Most Android devices are equipped with Bluetooth.
Bluetooth is a wireless networking protocol (like WIFI) designed to quickly and automatically connect devices like printers, PDAs, Cameras etc. to computers, and to each other without wires.
Common Bluetooth applications are:
- Connecting mobile phones/tablets to each other to exchange pictures,ring tones, music etc
- Connecting computer peripherals like mice, keyboards, printers etc to a computer,tablet or phone.
- Connecting headsets to mobile phones for hands free operation (Bluetooth car kits)
- Connecting smart watches and wearable devices to your tablet/phone.
Bluetooth uses low power, low cost transmitters, and receivers with a range of 10-100 meters making it ideal for mobile use.
Bluetooth devices automatically detect and contact each other making communication between devices very easy.
Bluetooth Versus WIFI
Because both technologies are associated with computers,tablets and mobile phones there is considerable confusion as to which one to use or which one should be used.
WIFI is the wireless equivalent of Ethernet making fast data transfer
possible between computers. It is the choice for connecting computers together in a Home/Office environment, and connecting tablets/phones to the Internet or home/office Network.
Bluetooth can connect computers together, but the data transfer rate between the computers is too slow to be off practical use.
It is more commonly associated with connecting low speed peripheral devices like mice and keyboards.
Bluetooth Class and Standards
Bluetooth devices come in three classes 1-3. The device class determines the effective operating range/distance of the the device.
Class 1 devices have a range up to 100m, class 2 devices up to 30 meters and aclass 3 device up to 10 meters.
Bluetooth is still being actively developed and the standard has already been through a number of versions. Each version is backwards compatible with the last making it possible to inter-operate devices with different version numbers.
The current Bluetooth standard is at version 4.0, Wikipedia has more technical details on the different standards and the differences.
There are two pairing mechanisms
Legacy pairing which was only method available in v2.0 and previous versions,and Secure Simple Pairing (SSP) which is available in v2.1 and above.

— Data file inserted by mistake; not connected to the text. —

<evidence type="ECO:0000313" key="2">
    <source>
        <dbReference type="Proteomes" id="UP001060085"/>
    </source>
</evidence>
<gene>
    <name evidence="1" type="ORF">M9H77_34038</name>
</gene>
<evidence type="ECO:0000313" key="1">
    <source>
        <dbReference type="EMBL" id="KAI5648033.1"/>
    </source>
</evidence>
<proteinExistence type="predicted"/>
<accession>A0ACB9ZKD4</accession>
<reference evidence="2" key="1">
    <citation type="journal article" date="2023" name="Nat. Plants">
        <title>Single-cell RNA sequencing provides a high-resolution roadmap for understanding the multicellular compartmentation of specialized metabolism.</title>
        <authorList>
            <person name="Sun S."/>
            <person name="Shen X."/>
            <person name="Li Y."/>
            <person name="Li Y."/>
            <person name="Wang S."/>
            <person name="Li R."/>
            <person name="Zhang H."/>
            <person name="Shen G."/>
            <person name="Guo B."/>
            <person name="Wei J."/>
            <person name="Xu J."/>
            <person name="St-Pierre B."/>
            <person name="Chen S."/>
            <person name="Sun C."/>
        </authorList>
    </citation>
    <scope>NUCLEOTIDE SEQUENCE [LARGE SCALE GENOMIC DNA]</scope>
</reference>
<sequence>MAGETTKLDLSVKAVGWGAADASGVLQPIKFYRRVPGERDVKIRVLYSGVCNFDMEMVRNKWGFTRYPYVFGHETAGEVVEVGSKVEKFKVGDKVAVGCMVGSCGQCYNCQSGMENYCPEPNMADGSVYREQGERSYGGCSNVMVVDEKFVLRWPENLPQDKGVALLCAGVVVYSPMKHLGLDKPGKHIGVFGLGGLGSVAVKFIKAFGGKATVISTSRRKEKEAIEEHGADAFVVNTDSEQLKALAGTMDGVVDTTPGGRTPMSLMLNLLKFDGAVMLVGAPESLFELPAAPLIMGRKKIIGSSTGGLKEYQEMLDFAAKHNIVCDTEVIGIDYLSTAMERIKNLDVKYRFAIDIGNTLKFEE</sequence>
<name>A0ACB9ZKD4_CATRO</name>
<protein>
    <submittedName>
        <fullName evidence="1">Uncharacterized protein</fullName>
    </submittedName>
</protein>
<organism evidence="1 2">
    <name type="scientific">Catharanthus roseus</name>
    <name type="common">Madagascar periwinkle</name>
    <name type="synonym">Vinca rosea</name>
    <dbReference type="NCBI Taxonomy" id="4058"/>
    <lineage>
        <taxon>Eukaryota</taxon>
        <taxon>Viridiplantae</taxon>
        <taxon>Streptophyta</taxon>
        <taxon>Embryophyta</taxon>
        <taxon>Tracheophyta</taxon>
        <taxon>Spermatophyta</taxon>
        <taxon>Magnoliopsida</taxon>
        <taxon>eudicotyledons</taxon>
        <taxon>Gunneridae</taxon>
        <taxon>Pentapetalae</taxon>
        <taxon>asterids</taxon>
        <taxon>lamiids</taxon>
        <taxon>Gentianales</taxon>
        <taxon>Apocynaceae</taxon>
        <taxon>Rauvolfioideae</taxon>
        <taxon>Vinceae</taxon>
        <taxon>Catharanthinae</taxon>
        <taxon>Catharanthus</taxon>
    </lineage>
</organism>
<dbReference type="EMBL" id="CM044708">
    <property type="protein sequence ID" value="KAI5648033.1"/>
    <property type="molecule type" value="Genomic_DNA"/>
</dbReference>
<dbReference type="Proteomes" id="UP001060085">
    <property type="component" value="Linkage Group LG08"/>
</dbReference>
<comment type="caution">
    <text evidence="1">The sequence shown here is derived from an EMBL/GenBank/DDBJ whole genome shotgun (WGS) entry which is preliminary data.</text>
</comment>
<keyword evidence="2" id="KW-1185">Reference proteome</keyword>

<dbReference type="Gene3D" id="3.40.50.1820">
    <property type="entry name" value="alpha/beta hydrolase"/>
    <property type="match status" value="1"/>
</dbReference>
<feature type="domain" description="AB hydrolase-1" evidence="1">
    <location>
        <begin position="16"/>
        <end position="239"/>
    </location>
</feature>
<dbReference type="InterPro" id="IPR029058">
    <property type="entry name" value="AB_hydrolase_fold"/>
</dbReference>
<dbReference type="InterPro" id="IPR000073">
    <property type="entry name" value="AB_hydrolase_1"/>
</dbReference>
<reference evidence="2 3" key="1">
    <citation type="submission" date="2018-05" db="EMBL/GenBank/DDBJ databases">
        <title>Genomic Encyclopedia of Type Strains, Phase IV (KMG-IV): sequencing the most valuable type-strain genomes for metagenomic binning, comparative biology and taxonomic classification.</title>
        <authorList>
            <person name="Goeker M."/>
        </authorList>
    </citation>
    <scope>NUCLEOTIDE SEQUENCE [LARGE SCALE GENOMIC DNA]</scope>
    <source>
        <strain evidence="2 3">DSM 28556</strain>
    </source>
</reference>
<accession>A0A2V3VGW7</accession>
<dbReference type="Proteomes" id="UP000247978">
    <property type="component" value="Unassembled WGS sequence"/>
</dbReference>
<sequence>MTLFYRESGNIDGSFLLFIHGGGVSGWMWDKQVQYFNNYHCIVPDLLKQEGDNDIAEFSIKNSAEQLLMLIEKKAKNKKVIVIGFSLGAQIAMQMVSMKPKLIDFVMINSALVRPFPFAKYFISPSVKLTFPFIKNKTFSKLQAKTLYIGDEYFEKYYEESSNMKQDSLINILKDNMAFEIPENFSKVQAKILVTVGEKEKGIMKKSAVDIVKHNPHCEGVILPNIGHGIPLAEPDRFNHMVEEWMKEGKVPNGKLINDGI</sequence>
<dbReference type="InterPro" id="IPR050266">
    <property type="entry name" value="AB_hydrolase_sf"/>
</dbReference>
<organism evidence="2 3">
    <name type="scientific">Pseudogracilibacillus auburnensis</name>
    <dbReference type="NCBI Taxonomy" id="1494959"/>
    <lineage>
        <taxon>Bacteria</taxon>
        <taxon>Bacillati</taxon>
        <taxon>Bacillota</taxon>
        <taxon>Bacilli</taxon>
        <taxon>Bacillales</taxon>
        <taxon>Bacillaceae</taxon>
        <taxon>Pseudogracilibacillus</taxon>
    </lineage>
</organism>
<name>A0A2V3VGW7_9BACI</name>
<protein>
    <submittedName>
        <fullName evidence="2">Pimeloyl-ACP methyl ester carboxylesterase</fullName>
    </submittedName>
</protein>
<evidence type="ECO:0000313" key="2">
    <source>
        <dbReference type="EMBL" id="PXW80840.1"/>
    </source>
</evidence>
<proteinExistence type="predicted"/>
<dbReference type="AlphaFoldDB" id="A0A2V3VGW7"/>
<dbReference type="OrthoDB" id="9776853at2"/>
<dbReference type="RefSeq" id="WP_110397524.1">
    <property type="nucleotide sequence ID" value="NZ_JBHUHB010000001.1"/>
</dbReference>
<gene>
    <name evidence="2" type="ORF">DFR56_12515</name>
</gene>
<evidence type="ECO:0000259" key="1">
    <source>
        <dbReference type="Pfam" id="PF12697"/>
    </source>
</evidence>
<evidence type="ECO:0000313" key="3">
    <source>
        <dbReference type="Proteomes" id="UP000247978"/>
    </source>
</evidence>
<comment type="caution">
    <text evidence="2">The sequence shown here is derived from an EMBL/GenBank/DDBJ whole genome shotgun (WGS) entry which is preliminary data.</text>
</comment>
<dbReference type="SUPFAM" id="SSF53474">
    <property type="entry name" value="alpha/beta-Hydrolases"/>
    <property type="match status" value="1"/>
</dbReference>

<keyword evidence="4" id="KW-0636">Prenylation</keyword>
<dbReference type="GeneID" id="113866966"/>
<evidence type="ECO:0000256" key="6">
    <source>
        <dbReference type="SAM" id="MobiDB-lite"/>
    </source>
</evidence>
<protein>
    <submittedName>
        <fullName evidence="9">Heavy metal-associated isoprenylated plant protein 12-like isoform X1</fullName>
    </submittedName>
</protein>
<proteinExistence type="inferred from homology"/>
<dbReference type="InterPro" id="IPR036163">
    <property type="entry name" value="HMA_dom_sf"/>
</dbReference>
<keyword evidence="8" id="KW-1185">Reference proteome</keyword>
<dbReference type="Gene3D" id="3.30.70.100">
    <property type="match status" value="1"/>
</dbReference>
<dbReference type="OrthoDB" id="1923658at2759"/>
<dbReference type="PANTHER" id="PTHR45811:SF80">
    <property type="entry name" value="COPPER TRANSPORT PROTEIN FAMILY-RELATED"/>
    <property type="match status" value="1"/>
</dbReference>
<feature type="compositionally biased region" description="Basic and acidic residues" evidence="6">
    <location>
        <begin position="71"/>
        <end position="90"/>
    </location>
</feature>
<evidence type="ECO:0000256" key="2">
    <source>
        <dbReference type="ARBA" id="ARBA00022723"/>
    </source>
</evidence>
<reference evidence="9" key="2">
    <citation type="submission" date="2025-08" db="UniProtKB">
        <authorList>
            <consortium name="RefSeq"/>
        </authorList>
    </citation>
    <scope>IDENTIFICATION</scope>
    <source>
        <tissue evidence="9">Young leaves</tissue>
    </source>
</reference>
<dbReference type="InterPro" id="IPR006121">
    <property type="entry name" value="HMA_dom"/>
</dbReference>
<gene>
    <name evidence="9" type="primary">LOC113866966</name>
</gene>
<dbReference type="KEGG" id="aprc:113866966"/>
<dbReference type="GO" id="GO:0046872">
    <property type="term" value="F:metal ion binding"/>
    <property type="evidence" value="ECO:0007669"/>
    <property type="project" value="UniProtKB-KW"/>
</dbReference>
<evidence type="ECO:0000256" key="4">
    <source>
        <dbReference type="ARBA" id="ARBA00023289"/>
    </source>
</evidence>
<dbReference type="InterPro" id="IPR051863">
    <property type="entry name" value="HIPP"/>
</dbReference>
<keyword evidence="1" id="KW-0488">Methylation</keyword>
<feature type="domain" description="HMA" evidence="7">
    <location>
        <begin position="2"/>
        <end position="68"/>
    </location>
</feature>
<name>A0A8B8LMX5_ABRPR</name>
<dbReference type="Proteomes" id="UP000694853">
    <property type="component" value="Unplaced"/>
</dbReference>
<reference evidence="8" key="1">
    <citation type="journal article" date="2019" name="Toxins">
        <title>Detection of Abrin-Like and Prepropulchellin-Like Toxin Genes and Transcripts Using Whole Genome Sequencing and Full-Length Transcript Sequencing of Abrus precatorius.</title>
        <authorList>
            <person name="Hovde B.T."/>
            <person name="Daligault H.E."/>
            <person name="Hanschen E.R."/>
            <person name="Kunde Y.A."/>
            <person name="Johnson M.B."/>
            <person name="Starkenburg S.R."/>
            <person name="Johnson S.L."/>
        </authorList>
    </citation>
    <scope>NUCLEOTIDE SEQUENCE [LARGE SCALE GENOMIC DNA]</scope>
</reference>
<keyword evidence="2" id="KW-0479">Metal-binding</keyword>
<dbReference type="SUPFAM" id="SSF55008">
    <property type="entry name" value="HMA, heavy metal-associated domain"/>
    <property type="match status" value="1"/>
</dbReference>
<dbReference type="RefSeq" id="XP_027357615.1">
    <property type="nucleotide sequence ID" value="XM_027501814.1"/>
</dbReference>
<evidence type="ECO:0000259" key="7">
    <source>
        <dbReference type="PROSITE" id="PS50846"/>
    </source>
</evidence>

v2.1 devices can use legacy pairing to connect to v2.0 and earlier devices.
Bluetooth devices can automatically discover other Bluetooth devices
that are within range if discovery is enabled.
However the discovery process takes time and the device connection must be approved.
This is obviously not satisfactory for devices that must always be in contact with each other like a blue tooth keyboard and mouse or an in car hands free kit, and the mobile phone.
Device pairing makes an effective permanent connection between the two devices so that they always connect without following the normal discovery process.
In legacy pairing the connection is made by assigning the devices a shared passkey (PIN) which they use to authenticate each other.
The process will vary slightly depending on the device but the
general process for pairing two devices (Device A and B) is.
- Switch on both devices
- Device A should detect device B
- Select Pairing on device A and enter the PIN (passkey)
- Device B will ask the user for the PIN. Enter the same PIN
- You should get confirmation that the devices are paired.
For devices that don’t allow you to enter a PIN the PIN (headsets) is fixed and is usually 0000 or 1234.
Other devices may be restricted in character sets i.e. they may only allow numbers and you must take this in consideration when assigning a PIN.
Secure Simple Pairing (SSP) uses a variety of pairing mechanisms and is able to detect the capabilities of the connecting devices.
However the main mechanism also uses a PIN called a passkey which is 6 digit numeric code.
Here is a useful video that shows how to transfer a picture from a mobile phone to a PC using bluetooth that illustrates the pairing process.
To enable or disable bluetooth go to Settings>Wireless & Networking and select bluetooth. You can now toggle it on or off.
You can tell if it is enabled as when on you should see the bluetooth icon to the op right of your screen.
If you are not using it you should disable it to save power.
Playing Music Through Bluetooth
One of the most common applications if for playing music that is stored on your phone or tablet on Bluetooth speakers in the home or through a car stereo.
To do that you will need to pair your tablet/phone with the Bluetooth speakers and use a media player like VLC App- Media Player App to play the music.
Related articles and resources:
- Setting Up Wi-fi
- Android sensors overview
- Cheap vs expensive tablets
- Official bluetooth website